Broader Sense of “We”

that which is common to the greatest number has the least care bestowed upon it.
Aristotle 

Continuing our conversation about the US system of education and the No Child Left Behind Act: Does the America system of education suffer from the Tragedy of the Commons?  Furthermore, are we re-segregating into micro-segments in the long tail, becoming a divided society lacking common concerns?   A couple observations that support this pessimistic view:

  • A bridge falls down because no one wants to pay more in taxes to support our ailing infrastructure
  • Karl Rove leaves a legacy of divisive politics that tear down (Swift Boat) candidates instead of electing them

Gregory Rodriguez writes in the Los Angeles Times that people in the most diverse areas are the most likely to withdraw — even from those with whom they have much in common.  For instance, interracial trust is relatively high in homogenous South Dakota and relatively low in wildly diverse Los Angeles.  But it’s not just people from other races we don’t trust.

It turns out that in the most-diverse places in the country, Americans tend to distrust everyone, those who do look like them and those who don’t. Diversity, therefore, does not result in increased conflict or increased accommodation, but in good old-fashioned anomie and social isolation.

Rodriguez continues, “we may indeed find some sense of togetherness and common purpose in a truly broad, overarching identity called American. Maybe once we achieve that, we’ll volunteer more, vote more and be more willing to pay to fix our bridges.”  

On a separate but related note, I checked on voter turnout and it’s not as bad as I thought.  The United States Elections Project writes: Statistics on voter turnout presented here show that the much-lamented decline in voter participation is an artifact of the way in which it is measured.  The most typical way to calculate the turnout rate is to divide the number of votes by what is called the “voting-age population” which consists of everyone age 18 and older residing in the United States.  This includes persons ineligible to vote, mainly non-citizens and ineligible felons, and excludes overseas eligible voters.  When turnout rates are calculated for those eligible to vote, a new picture of turnout emerges, which exhibits no decline since 1972. 

Presidential Turnout Rates for Voting-Age Population (VAP) and Eligible Population (VEP)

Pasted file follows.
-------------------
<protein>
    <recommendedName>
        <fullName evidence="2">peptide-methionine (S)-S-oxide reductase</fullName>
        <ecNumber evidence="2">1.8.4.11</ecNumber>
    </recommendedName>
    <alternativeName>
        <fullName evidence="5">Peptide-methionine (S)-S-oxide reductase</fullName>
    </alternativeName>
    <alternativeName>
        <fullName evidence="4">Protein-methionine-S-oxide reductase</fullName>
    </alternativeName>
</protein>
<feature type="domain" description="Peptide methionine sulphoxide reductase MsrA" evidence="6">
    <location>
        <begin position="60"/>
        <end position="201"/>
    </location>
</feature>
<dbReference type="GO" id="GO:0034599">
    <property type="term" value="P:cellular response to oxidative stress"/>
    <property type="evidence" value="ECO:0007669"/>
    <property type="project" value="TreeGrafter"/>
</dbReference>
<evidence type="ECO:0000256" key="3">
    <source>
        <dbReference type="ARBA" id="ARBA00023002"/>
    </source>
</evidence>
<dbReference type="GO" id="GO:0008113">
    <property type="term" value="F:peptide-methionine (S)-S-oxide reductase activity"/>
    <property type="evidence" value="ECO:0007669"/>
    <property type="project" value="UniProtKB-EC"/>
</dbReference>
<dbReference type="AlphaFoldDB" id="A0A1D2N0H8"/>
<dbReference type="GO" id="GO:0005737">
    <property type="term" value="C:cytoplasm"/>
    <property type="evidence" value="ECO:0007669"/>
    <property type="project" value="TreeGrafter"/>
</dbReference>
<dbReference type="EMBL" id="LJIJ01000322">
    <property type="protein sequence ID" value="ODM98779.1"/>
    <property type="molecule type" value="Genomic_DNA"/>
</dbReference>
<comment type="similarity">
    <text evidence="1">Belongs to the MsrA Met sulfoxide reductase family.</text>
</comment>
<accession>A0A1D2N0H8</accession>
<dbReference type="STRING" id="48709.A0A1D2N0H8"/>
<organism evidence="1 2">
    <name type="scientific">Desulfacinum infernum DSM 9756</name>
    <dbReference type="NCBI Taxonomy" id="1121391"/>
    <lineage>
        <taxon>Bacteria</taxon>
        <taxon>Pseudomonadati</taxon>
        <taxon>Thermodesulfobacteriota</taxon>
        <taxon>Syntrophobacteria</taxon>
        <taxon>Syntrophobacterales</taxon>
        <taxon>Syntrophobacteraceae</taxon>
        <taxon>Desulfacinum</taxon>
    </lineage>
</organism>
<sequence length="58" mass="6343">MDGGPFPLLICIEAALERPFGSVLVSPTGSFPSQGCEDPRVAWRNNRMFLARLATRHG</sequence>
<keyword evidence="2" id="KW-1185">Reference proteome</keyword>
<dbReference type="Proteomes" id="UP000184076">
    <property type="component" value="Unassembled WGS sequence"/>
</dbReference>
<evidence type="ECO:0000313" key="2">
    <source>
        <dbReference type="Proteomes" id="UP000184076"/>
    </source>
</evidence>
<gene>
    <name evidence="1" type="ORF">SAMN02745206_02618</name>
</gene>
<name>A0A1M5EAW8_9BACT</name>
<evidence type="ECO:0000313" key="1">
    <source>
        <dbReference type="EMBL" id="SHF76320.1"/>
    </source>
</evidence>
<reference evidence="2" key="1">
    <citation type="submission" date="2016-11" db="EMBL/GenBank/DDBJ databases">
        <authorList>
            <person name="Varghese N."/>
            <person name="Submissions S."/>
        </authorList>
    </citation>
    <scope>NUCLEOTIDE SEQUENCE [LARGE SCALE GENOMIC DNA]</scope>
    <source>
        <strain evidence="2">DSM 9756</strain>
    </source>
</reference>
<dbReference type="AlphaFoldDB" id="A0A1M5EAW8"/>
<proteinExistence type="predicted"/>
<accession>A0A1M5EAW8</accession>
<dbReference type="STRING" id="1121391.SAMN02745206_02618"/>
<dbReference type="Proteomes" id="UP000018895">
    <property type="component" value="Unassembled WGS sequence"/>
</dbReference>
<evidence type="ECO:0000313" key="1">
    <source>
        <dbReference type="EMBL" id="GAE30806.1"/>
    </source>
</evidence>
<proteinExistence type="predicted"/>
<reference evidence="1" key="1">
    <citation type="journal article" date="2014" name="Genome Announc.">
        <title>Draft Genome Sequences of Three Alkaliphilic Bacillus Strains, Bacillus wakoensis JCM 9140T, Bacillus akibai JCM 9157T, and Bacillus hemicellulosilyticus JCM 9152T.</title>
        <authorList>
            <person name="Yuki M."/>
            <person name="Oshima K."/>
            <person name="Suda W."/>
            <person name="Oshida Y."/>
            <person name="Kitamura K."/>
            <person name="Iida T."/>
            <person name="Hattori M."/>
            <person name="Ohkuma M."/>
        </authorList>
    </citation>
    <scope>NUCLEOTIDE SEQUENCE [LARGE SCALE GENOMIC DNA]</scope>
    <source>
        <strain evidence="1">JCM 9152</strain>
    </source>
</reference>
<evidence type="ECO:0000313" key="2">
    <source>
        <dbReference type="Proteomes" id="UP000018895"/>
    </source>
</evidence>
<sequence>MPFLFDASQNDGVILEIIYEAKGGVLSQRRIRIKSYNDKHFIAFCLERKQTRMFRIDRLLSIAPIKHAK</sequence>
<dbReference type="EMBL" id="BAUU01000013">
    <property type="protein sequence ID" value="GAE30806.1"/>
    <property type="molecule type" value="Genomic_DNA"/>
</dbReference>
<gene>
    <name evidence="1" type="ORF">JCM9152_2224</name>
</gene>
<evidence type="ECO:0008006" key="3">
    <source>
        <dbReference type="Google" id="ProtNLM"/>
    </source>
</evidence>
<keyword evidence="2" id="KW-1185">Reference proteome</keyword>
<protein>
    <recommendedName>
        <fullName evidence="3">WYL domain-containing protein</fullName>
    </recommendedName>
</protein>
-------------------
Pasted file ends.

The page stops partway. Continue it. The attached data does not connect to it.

voter-turnout.gif

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5 Responses to “Broader Sense of “We””


  1. 2 bobbyjones August 27, 2007 at 10:05 am

    A couple of good excerpts from the editorial above:

    “Robert Putnam, author or “Bowling Alone” announced the decline of communal-mindedness amid the rise of home-alone couch potatoes, has completed a mammoth study of th eeffects of ethnic diversity on communities. His researchers did 30,000 interviews in 41 US communities. Short version: People in ethnically diverse settings don’t want to have much of anything to do with each other.”

    Hunkering Down

    “Inhabitants of diverse communities tend to withdraw from collective life, to distrust their neighbors, regardless of the color of their skin, to withdraw even from close friends, to expect the worst from the community and its leaders, to volunteer less, give less to charity, and work on community projects less often, to register to vote less, to agitate for social reform more, but have less faith that they actually make a difference, and to huddle unhappily in front of the television.”

    Skilled readers will already have guessed who is thrilled with the results: Pat Buchannan. He wants a 10 year time out on immigration.

    http://www.ksg.harvard.edu/saguaro/

  2. 3 Matt H. August 27, 2007 at 12:39 pm

    Pat Buchannan? Great, remind me to vote for him come November 2008! Oooh that’s right… he has finally given up running because nobody voted for him in the last 3 elections. Sounds like the republican I was debating a few weeks who suggested that we make like Chinese and build a wall… that working great in the middle ages but something suggests that in the day of motorized planes and boats we still won’t keep illegal aliens out of our country.

    As for diversity, perhaps we should ban all organized religions? That way we cannot find mutual interest in our segregated churches – Catholics vs. Protestants vs. Baptists? Or media we should ban organized media – for intensifying our FEAR of everything out there especially each other. Or maybe we should just hold the threat warning at RED and get the duct tape and plastic sheeting out to seal ourselves off from all foreign threats?

  3. 4 Matt H. August 27, 2007 at 8:53 pm

    Or maybe yet… we need a quick dose of Web 2.0 technology to make us hyperlocal… that way we digitally be one with our community. Take a liesurely read of July’s issue of Wired and some great sci-fi descriptions of our hyperlocal world. Some of the most interesting stuff I’ve read in a long while.


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